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Deference And Disability Discrimination, Rebecca H. White Dec 2000

Deference And Disability Discrimination, Rebecca H. White

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In 1999, the question of deference to the EEOC grabbed the spotlight. It surfaced in a case that arose under the Americans with Disabilities Act of 1990 (the "ADA"), a relatively new, and sweeping, anti-discrimination law that prohibits workplace discrimination against qualified individuals with a disability. A difficult substantive question was presented: Is the determination of whether one has a disability within the meaning of the ADA to be made with or without regard to mitigating measures? Instinctively, either a "yes" or a "no" answer seems problematic. On the one hand, defining disability without regard to the corrective effects of ...


Rothman, Hein, And Aall: A Short History Of A Long-Standing Publishing Relationship, April Schwartz Oct 2000

Rothman, Hein, And Aall: A Short History Of A Long-Standing Publishing Relationship, April Schwartz

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No abstract provided.


Georgia's Proposed Dynasty Trust: Giving The Dead Too Much Control?, Verner F. Chaffin Sep 2000

Georgia's Proposed Dynasty Trust: Giving The Dead Too Much Control?, Verner F. Chaffin

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Georgia should resist the urge to join the parade of states that have overturned the Rule Against Perpetuities. We do not neet the dynasty trust in Georgia. The repeal of perpetuities laws ignores the reasons for the Rule Against Perpetuities and uncritically assumes that preserving family wealth in perpetuity is a desirable social goal. The Rule is still needed to prevent persons long removed from the current scene from tying up wealth without restriction and from unduly influencing the behavior of those living in the present. For background purposes, this Article reviews the legislative history of Georgia's Rule Against ...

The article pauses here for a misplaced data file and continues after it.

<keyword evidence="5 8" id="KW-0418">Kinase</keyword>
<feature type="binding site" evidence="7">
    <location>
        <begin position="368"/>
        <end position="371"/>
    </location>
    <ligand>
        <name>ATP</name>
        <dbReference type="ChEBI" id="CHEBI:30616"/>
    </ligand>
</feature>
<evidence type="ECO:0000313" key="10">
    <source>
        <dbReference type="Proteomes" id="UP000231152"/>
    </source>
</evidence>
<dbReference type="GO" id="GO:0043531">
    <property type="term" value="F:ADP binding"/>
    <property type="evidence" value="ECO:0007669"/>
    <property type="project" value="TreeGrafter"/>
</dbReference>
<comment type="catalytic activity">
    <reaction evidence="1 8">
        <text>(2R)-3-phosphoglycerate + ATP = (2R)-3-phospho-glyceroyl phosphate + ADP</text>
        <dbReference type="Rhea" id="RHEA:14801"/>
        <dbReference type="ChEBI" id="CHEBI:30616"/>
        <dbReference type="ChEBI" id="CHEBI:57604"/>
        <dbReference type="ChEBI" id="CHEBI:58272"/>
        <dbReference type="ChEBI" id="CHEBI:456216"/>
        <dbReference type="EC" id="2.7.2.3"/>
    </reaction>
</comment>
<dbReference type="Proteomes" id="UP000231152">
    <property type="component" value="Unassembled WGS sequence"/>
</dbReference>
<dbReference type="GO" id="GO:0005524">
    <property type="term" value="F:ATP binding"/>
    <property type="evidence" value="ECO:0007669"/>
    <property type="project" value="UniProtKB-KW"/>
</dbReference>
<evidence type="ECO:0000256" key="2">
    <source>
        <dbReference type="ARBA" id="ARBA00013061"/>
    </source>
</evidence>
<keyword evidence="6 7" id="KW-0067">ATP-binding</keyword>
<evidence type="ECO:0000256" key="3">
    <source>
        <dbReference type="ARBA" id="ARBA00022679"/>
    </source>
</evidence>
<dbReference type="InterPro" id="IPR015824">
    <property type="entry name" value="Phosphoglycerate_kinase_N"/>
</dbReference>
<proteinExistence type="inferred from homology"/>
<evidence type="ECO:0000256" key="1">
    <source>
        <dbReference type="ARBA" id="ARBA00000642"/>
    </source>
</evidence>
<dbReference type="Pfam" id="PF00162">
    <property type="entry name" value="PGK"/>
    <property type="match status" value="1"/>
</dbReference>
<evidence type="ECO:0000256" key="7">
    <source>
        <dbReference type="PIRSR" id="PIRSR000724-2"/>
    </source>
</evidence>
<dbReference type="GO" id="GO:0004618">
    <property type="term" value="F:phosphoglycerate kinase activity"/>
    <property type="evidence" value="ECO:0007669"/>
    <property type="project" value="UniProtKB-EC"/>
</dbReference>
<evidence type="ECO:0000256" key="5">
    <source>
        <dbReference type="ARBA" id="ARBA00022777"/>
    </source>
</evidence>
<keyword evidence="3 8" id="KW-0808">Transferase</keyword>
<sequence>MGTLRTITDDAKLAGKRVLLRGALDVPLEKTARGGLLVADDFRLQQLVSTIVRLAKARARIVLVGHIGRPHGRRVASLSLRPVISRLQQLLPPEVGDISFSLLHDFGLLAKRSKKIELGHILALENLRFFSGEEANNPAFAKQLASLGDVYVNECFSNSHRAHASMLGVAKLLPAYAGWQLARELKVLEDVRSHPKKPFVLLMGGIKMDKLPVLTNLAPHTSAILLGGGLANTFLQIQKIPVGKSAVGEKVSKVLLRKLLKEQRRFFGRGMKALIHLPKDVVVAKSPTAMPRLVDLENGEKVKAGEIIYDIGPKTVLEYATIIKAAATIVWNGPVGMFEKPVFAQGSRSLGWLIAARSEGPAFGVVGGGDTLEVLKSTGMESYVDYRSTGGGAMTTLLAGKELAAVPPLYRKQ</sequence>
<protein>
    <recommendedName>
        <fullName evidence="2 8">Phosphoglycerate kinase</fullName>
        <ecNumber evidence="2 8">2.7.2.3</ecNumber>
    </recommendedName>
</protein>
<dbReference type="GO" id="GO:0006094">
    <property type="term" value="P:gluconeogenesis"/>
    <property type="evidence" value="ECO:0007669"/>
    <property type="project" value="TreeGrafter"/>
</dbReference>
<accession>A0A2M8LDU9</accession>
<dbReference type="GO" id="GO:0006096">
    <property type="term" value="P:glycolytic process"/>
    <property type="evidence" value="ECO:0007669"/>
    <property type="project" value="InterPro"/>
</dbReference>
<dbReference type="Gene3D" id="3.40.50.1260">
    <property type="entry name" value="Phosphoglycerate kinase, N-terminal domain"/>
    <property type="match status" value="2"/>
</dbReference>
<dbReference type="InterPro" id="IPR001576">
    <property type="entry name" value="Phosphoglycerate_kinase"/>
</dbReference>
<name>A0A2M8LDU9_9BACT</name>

The Personal Side Of A Deanship, David E. Shipley Jul 2000

The Personal Side Of A Deanship, David E. Shipley

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So why have I been deaning for over 10 years? I do, in fact, enjoy most aspects of the job including the many challenges, the fact that there is nothing routine about the work, and the many public aspects of the position such as receptions, bar meetings, tailgate parties, law review banquets, and bar luncheons. I enjoy students. We would not have these wonderful jobs in law teaching without them. I like faculty and still think of myself as a law professor first. It is fun to do alumni relations and developmental work, and I would love to have more ...


Harmonic Convergence? Constitutional Criminal Procedure In An International Context, Diane Marie Amann Jul 2000

Harmonic Convergence? Constitutional Criminal Procedure In An International Context, Diane Marie Amann

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Throughout the world, a trend toward a shared - a constitutional - criminal procedure may be detected. It is evident in common-law, civil-law, and mixed systems: individual states like China adopt laws promising once-alien concepts like a presumption of innocence, even as supranational bodies like the International Tribunal for the former Yugoslavia debate how to adapt certain norms to a hybrid structure. Some have suggested that such developments may herald a harmonic convergence of criminal procedure rules. This Article examines the likelihood of such a convergence. It establishes as a keynote around which harmony may develop the model of constitutional criminal procedure ...


Spotting Money Launderers: A Better Way To Fight Organized Crime?, Diane Marie Amann Jul 2000

Spotting Money Launderers: A Better Way To Fight Organized Crime?, Diane Marie Amann

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Money laundering investigations have been much in the news of late. There have been stories that Radil Salinas de Gortari laundered kickbacks from drug traffickers while his brother was President of Mexico. That Ferdinand Marcos stashed nearly half a billion dollars in Swiss banks while he ruled the Philippines. That two of Mexico's largest banks have pleaded guilty to laundering charges stemming from a controversial U.S. sting operation. That the former prime minister of Ukraine pleaded guilty to Swiss charges that he laundered $9 million in stolen funds, even as he faced U.S. charges of laundering $114 ...


Deconstructing The Debate Over State Taxation Of Electronic Commerce, Walter Hellerstein Jul 2000